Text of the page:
I. Rossetti and G. Ramis gratefully acknowledge the financial contribution of Fondazione Cariplo through the grant 2021-0855—“SCORE—Solar Energy for Circular CO2 Photoconversion and Chemicals Regeneration”, funded in the frame of the Circular Economy call 2021. I. Rossetti acknowledges Università degli Studi di Milano for support through the grant PSR 2021—GSA—Linea 6, “One Health Action Hub: University Task Force for the Resilience of Territorial Ecosystems”.

Data Availability Statement

All the significant data are reported in this paper.

Conflicts of Interest

The authors declare no conflict of interest.


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Figure 1. XRD diffractograms of all of (a) TiO2 photocatalysts and (b) bare C3N4 and TiO2/C3N4 composites. The cross and the square indicate the main reflections of anatase and rutile phases, respectively.
Figure 1. XRD diffractograms of all of (a) TiO2 photocatalysts and (b) bare C3N4 and TiO2/C3N4 composites. The cross and the square indicate the main reflections of anatase and rutile phases, respectively.
Catalysts 12 01628 g001aCatalysts 12 01628 g001b
Figure 2. SEM pictures of (a,d) TiO2-FSP at different magnifications: (b) TiO2exCl, (c) C3N4-TE, and both composite materials, (e) TiO2exCl/TE and (f) P25/TE.
Figure 2. SEM pictures of (a,d) TiO2-FSP at different magnifications: (b) TiO2exCl, (c) C3N4-TE, and both composite materials, (e) TiO2exCl/TE and (f) P25/TE.
Catalysts 12 01628 g002
Figure 3. FTIR spectra of (a) C3N4-TE, (b) TiO2-exCl/TE, (c) P25/TE, and (d) bare TiO2-exCl.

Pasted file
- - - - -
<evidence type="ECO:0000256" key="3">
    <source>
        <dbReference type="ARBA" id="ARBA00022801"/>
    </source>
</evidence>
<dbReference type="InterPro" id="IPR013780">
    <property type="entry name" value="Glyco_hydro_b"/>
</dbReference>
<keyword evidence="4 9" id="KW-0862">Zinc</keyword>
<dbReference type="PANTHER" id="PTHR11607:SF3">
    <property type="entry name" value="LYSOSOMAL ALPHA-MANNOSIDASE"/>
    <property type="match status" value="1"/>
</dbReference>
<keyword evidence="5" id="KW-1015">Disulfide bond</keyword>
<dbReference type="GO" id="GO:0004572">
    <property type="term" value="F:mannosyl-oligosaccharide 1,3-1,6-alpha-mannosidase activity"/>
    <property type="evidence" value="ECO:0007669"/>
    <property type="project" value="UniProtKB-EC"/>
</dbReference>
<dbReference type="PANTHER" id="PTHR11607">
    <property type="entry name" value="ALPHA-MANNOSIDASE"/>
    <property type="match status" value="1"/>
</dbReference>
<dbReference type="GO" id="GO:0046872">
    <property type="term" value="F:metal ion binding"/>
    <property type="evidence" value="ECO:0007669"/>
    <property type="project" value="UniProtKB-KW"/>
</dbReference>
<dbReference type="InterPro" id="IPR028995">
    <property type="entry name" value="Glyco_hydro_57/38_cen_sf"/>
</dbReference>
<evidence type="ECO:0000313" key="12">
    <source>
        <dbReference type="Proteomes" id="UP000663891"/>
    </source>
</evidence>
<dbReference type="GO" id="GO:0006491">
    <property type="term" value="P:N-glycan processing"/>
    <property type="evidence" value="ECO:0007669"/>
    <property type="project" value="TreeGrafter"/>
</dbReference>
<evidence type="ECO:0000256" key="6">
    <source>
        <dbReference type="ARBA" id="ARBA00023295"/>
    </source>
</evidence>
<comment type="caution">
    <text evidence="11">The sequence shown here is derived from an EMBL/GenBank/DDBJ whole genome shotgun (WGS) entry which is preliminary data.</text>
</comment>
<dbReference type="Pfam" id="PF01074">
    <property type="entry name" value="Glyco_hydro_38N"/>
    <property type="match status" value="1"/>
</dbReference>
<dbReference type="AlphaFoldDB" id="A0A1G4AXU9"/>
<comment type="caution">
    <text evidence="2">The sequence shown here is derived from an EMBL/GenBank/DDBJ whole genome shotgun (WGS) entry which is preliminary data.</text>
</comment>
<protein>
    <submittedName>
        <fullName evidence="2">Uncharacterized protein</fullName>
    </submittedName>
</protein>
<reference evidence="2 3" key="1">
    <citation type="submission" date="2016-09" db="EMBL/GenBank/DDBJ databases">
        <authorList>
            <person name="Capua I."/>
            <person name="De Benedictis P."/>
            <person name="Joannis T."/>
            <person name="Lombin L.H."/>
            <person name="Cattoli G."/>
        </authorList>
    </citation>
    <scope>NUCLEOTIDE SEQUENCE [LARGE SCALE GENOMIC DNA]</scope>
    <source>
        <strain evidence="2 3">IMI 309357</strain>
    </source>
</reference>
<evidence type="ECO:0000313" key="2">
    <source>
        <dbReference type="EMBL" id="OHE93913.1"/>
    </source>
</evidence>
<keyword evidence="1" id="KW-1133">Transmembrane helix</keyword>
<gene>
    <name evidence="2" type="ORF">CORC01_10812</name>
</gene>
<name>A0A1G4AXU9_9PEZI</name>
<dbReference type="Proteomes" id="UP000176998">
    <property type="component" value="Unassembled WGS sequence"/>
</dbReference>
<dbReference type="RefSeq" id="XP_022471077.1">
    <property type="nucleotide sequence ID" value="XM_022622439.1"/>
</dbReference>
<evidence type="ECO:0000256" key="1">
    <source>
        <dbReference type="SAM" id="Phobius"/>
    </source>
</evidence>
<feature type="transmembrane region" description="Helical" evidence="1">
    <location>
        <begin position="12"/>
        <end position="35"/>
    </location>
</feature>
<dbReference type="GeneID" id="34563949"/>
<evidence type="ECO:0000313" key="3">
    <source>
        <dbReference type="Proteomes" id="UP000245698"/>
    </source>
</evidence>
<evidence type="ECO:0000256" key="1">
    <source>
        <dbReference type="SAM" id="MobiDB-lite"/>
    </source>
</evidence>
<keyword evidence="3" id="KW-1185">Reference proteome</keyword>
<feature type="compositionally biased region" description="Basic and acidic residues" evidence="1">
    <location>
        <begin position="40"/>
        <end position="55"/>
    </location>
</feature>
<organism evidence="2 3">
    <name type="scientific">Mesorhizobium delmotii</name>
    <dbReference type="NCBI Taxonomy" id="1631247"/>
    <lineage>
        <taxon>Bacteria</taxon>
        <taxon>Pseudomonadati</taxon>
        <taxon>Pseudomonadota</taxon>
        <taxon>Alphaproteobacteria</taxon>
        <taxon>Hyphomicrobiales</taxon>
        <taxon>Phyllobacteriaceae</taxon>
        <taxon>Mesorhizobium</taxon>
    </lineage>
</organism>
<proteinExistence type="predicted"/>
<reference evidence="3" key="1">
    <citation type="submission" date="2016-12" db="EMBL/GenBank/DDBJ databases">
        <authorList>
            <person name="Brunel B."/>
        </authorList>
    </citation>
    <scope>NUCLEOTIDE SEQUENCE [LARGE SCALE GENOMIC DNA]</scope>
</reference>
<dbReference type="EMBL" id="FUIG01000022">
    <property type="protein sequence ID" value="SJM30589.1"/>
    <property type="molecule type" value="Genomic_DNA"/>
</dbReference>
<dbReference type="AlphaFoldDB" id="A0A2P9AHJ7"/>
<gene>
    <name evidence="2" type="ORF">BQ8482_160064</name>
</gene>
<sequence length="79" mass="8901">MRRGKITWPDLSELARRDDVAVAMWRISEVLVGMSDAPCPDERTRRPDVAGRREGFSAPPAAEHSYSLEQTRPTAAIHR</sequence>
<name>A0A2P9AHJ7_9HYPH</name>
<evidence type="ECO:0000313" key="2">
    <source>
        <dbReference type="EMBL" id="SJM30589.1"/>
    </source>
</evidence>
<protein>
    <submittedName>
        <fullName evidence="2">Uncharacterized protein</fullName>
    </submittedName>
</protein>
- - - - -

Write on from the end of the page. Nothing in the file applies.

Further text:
Figure 3. FTIR spectra of (a) C3N4-TE, (b) TiO2-exCl/TE, (c) P25/TE, and (d) bare TiO2-exCl.
Catalysts 12 01628 g003
Figure 4. Tauc plots determined from the DR UV-Vis spectra of all the catalysts used.
Figure 4. Tauc plots determined from the DR UV-Vis spectra of all the catalysts used.
Catalysts 12 01628 g004
Figure 5. Effect of pressure on product distribution and productivity at 8 and 18 bar with pH = 14, 31 mg/L of catalyst, and 1.67 g/L of HS; reaction time 24 h. (a) TiO2 photocatalysts and (b) bare C3N4 and TiO2/C3N4 composites. For brevity, the name of C3N4-TE sample is here reported as TE.
Figure 5. Effect of pressure on product distribution and productivity at 8 and 18 bar with pH = 14, 31 mg/L of catalyst, and 1.67 g/L of HS; reaction time 24 h. (a) TiO2 photocatalysts and (b) bare C3N4 and TiO2/C3N4 composites. For brevity, the name of C3N4-TE sample is here reported as TE.
Catalysts 12 01628 g005
Figure 6. The effect of hole scavenger concentration on product distribution and productivity at 18 bar with pH = 14, 31 mg/L of photocatalyst, and 1.67 g/L or 5.00 g/L of HS concentration; reaction time 24 h.